Breaking with conventionsThis spontaneous in-party challenge to Oli’s one-man show is something to be celebrated.
The 10th CPN-UML general convention in Sauraha, Chitwan in November 2021 cemented KP Sharma Oli’s hold on the party machinery. At the time, the old UML party had just been revived following the breakdown of the Nepal Communist Party that he co-chaired with Pushpa Kamal Dahal. This was followed by the exit from the UML of senior leaders and former prime ministers Madhav Kumar Nepal and Jhalanath Khanal. There was now no one to check Oli’s growing ambition and power in the country’s largest communist party. So, before being reelected party chairman at the 10th general convention, he handpicked the UML office-bearers and central committee members. Yes, there were a few voices of opposition, for instance from the likes of Bhim Rawal and Ghanashyam Bhusal. They had declared their candidacies for vital posts (Rawal, as a rebel candidate, was in fact standing against Oli for the post of party chair.) Oli ordered the convention delegates not to vote for them. That is exactly what happened. This was a depressing outcome for a party which, post-1990, practised the most vibrant internal democracy among the country’s main democratic forces.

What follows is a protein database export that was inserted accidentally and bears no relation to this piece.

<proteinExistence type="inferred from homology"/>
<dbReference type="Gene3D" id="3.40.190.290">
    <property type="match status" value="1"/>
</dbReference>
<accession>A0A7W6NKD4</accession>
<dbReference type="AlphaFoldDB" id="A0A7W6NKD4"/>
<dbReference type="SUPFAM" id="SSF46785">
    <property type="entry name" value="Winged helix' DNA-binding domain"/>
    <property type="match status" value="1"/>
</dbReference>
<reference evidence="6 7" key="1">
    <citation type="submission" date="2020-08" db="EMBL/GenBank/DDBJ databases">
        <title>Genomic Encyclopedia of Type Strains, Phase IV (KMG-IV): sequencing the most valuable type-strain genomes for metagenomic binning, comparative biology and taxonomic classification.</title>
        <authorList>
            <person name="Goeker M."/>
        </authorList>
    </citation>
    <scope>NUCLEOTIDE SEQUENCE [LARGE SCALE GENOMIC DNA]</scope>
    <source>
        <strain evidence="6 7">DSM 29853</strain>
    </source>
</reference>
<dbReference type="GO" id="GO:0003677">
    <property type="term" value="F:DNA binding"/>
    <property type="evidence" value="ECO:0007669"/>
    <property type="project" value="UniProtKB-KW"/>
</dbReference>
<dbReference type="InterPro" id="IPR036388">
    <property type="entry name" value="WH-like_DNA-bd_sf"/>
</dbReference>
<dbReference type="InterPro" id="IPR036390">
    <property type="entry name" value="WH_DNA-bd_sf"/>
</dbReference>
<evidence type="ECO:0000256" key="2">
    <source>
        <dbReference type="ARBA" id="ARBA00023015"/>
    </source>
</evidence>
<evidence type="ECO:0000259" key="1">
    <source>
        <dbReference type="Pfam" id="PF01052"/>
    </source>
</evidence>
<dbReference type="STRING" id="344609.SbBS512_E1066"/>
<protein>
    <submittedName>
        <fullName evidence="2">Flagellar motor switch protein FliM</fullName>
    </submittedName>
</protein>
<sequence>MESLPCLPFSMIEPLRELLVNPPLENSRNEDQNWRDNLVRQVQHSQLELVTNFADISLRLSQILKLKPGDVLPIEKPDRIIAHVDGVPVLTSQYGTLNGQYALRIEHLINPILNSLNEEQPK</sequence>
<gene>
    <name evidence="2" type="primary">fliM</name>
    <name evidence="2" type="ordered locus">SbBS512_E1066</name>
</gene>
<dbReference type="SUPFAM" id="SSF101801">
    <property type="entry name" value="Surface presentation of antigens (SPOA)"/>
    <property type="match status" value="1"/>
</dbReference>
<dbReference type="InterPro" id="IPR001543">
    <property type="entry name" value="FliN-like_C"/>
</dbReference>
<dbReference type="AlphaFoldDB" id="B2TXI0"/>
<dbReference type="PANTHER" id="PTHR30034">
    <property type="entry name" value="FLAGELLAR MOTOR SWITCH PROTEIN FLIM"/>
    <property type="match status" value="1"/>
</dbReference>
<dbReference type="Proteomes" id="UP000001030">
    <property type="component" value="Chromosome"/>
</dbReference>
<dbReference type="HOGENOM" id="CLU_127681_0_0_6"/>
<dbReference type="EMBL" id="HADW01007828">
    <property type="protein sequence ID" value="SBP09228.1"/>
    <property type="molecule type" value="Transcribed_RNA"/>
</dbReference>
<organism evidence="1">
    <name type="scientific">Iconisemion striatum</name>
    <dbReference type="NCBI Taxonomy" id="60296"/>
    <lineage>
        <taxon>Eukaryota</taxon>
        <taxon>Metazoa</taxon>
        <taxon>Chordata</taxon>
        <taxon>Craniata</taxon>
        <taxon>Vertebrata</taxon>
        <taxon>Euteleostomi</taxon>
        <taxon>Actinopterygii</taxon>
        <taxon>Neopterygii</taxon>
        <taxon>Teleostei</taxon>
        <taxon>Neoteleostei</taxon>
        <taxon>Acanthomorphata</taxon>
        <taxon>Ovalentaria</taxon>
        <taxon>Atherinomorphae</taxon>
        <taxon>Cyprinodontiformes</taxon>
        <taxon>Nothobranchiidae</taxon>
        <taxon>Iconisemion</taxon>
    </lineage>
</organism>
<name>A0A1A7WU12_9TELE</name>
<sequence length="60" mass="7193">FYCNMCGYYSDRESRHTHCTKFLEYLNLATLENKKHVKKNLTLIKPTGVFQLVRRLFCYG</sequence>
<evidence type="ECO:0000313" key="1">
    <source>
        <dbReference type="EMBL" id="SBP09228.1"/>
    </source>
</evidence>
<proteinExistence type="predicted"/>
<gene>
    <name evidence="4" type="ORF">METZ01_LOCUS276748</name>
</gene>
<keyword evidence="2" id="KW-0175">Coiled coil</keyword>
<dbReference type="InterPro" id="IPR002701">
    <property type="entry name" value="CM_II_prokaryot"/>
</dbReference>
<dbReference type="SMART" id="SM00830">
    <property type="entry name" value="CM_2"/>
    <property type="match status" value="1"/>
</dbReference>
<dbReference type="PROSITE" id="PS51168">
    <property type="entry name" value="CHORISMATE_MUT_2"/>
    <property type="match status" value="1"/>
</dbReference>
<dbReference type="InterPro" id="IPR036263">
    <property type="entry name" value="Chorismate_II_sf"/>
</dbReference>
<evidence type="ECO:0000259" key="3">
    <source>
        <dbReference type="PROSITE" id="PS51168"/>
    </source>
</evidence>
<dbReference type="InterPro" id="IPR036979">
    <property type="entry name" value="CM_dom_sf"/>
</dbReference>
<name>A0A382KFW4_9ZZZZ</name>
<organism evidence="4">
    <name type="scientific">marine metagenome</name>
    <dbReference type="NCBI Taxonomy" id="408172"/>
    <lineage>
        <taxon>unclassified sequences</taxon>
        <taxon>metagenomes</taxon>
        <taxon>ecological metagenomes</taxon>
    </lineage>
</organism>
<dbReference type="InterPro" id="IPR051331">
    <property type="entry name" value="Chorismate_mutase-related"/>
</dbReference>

But as the party is in the process of picking leadership in seven provinces, Oli’s grip seems to be loosening. At the recently concluded provincial conventions in Lumbini and Bagmati provinces, there were vigorous competitions for election to the regional committees. Similar scenes are unfolding at the ongoing conventions in Karnali and Koshi provinces. In all these places, the party rank and file defied the chair’s diktat that such regional committees be elected through ‘consensus’, a code word to place Oli’s loyalists at the head of these executive bodies. This spontaneous challenge to the chairman’s authoritarian ways is something to be celebrated. Last year, it appeared that the country’s biggest communist force was becoming a ‘one-man show’. But thanks to its history of robust internal democracy, UML members soon began to chafe at the chairman’s unilateral ways. Now even those deemed closest to the UML chairman dare to support candidates from outside the Oli camp.
That is the welcome bit. It would have been better still if the convention delegates could freely cast their ballots for candidates from outside set panels. Curiously, there have been videos circulating on social media that show senior party leaders making such panels. This was happening even after the UML outlawed such panels and threatened to annul the candidacies of those affiliated to them because these panels are basically factions centred on powerful leaders. So while it is good to see the courageous challenge of Oli's party leadership, the UML is still not back on its old course when panels were formed along ideological lines rather than around personality cults—and when most vital party decisions were made through coercion-free voting. Yet the UML is on the right path. Oli has tried to systematically suppress voices of opposition in the party and prevent the emergence of a challenger to his authority. He has not wholly succeeded. In the long run, the party will be stronger for it.